Cheaters. Every race has them, and nobody likes them. But do they really pose a threat to local or even Regional events? To answer that questions, you first need to understand the three categories these scofflaws fit into: (1) cheaters who attempt to gain an unfair advantage by breaking the course rules (rule breakers), (2) cheaters who attempt to gain an unfair advantage by enhancing themselves artificially (dopers), and (3) cheaters who attempt to gain an unfair advantage by pretending to be a category much lower then their present skill level (sandbaggers).
Managing Rule Breakers
Cheaters who attempt to gain an unfair advantage by breaking the rules are tough to catch at local events. Although your first races will most likely not be big enough to attract anyone who would invest in any serious effort into cheating, there are some who might try to exploit a part of the course that your manpower could not cover. Fortunately, you should not find too many cheaters at this level of competition. But small races still need to be on the lookout for potential cheaters looking to get one over on you. In most cases, you need to be under the assumption that most people will be honest about their performance (e.g. not cut the course, switch bib numbers, or receive outside assistance) or technological advantage (e.g. trick bikes, shoes, navigation, or clothing). More often then not, most racers police themselves. However, if you see a point in your race that could have a potential for cheating, change it. By removing the temptation for racers to cut the course or expose a weakness in your design, you can mitigate most cheating attempts.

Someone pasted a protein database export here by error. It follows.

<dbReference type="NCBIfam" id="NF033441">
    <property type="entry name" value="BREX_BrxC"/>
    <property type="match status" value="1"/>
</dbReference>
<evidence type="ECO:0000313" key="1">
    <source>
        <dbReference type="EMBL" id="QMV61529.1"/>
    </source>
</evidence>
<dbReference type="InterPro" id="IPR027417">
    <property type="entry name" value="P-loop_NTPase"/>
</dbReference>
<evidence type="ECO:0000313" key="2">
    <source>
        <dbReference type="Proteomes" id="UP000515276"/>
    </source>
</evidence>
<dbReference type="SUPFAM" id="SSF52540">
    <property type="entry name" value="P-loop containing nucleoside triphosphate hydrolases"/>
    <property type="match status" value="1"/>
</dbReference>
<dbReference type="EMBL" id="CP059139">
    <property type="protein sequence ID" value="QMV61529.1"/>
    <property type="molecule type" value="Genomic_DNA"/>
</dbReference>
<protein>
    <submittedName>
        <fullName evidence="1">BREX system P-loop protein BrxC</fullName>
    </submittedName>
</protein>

At the local or even regional level, you really don’t have the capability to enforce adherence to national or international race rules (e.g. anti-doping rules). Even if you could, the costs associated with testing athletes is extremely high, and the chances that you actually catch someone doping using local resources is very low. Some anti-doping events require more than one test to be preformed on every athlete in the competition. If you’re running a mountain bike race with only 100 riders, the cost of just testing the top 20 would be as much as your entire race budget. Not to mention the time it would take to get your results back. Except for testing or disqualifying racers for being drunk or appearing to be under the influence of mind-altering drugs (which you can do using your local medical staff or by calling 911 if you suspect something is wrong), you have little power over what your participants put into their bodies to win. Fortunately (or unfortunately, depending on your point of view), must performance enhancing drugs are expensive, making your local race too “small” for the likes of any heavy dopers.
Sandbagging, where a racer enters in a category lower than their experience level, is another area of concern that you should be aware of. The sandbagger can cause safety issues, ruin fair play by taking advantage of less experienced racers, and make your other paying customers not come back. Unfortunately, this type of behavior is difficult to control considering it often happens as an innocent oversight to someones perceived abilities. But there are those who know exactly what they are doing and pray upon local races to fuel their misdirected need to satisfy their small egos. The actions of a sandbagger are usually policed by the local racing community through peer pressure and should usually leave it to the particular racing community to solve this on its own. But if it becomes a problem, you need to act as the sandbagger police and be prepared to ask consistent sandbaggers to move up of leave.